In Forrester’s latest report, “Tracking The Renegade Technology Buyer,” we uncover the motivations and technology spending priorities of over 1,000 North American and European business executives. The data from the Forrsights Business Decision-Makers Survey was collected in Q4, 2012. Of the 891 respondents that had a budget over US$1 million, 824 spent their own money on hardware, software, telecom or services. Twenty-four percent of the 891 spent over 21% of their budget on technology, accounting for over $US 31 billion in expenditures. Senior management and sales and marketing were the top spending business functions and financial services/insurance and telecom/utilities lead the pack from a vertical perspective.
So why are business leaders carving out part of their own budgets for technology? It’s contrary to what you think. The high business spenders are not doing it because it is faster or cheaper than central IT – they are doing it because they see technology as too important to their success not to be involved. In parallel, senior management is more relaxed in dealing with the technology – 33% of the high spenders say there technology IQ has increased and they are more comfortable working with IT. Another 20% say that their use of consumer technology has changed their expectations of how technology should be used. The consumerization of IT is not just about younger Gen Y staff wanting to bring their own Macs and iPhones to the office; just as or more importantly, it’s also changing the way senior managers drive business and technology strategy.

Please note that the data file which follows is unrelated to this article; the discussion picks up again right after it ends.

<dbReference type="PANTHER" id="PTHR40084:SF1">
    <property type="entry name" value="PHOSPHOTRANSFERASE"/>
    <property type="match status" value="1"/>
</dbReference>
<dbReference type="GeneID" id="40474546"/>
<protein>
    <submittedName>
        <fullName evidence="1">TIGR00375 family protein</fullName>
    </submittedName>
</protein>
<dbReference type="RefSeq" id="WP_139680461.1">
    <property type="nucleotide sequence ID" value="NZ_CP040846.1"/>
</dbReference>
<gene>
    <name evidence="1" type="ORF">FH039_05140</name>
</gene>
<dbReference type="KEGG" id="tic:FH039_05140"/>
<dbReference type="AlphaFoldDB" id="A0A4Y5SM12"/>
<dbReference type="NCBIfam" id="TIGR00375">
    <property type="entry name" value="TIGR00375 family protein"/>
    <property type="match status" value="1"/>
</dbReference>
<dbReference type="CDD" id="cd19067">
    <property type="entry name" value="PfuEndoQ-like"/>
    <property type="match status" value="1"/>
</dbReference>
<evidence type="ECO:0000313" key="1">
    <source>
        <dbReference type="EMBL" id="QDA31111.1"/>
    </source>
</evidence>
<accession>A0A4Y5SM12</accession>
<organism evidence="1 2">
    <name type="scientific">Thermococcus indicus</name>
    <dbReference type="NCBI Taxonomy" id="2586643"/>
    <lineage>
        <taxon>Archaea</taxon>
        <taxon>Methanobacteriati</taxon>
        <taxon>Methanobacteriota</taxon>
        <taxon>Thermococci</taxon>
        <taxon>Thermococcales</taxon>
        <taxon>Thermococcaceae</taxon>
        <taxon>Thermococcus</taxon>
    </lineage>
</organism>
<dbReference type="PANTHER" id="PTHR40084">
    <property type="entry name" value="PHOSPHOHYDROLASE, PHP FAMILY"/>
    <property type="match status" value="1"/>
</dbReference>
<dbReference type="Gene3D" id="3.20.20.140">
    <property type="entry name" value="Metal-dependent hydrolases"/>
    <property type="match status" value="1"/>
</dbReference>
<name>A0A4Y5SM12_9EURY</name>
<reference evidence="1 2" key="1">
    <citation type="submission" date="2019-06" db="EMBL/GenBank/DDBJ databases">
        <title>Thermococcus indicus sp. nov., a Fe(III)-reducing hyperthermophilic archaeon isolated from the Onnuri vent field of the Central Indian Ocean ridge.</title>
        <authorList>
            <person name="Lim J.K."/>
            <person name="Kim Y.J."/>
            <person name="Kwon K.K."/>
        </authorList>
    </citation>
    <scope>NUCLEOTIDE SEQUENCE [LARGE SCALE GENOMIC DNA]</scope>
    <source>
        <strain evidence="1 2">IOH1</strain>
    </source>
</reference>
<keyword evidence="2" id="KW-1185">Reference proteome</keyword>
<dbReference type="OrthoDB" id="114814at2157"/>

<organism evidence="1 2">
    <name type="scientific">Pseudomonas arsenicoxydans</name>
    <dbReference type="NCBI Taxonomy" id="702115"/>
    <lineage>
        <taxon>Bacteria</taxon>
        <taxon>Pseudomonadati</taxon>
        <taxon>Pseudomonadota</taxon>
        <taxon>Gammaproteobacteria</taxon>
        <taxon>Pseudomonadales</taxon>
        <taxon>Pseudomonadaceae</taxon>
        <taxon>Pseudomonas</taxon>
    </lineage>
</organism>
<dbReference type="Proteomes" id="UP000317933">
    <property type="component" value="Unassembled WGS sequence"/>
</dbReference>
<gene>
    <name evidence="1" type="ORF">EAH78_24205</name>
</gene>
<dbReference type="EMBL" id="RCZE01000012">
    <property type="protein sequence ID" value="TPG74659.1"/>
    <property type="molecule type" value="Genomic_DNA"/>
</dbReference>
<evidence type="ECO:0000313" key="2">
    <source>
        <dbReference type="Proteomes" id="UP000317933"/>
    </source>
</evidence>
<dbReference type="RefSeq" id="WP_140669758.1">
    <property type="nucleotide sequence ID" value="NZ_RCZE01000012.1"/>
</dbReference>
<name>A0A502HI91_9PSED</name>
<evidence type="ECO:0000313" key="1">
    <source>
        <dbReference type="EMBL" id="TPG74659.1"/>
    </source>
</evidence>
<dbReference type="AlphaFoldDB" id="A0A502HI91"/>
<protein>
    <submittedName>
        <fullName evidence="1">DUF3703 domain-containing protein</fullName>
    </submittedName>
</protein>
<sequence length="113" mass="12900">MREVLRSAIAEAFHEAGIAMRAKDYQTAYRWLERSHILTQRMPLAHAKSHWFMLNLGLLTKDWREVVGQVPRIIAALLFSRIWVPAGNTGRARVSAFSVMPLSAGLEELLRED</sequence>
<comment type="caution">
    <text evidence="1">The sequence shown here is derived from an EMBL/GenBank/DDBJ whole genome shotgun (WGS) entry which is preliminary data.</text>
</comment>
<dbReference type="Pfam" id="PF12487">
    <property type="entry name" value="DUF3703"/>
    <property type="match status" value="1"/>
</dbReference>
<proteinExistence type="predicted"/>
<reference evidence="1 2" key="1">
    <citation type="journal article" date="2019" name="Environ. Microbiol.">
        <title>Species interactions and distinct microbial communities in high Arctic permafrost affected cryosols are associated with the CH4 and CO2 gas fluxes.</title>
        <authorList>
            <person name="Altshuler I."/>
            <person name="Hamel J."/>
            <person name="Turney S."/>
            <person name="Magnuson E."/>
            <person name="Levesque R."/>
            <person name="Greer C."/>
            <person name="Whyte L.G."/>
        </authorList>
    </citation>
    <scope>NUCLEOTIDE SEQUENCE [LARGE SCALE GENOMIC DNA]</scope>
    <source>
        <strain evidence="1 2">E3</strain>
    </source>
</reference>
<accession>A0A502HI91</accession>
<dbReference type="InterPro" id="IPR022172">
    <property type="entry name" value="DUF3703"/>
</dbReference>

I’ve written a number of blogs about IT service management (ITSM) and IT service delivery many of which have expressed opinions based on observations and conversations rather than “facts.” A new Forrester report by my colleague Eveline Oehrlich has some facts to substantiate what we already knew even if we chose to ignore it.
This is one of those pictures that really is worth a thousand words. In fact all three of these figures make it easy for me to cut short the commentary.
It’s interesting to see the geographical differences but, despite these, we still see a consistent gap or gulf between “How IT thinks it is doing” and “How customers think IT is doing.” Funny how our metrics aren’t a sea of red – in fact our metrics dashboard is often a sea of green.
“But that’s just perceptions” I hear you cry, “We still do a fantastic job in enabling business activities with cutting-edge IT.” But could we do better? Please read on …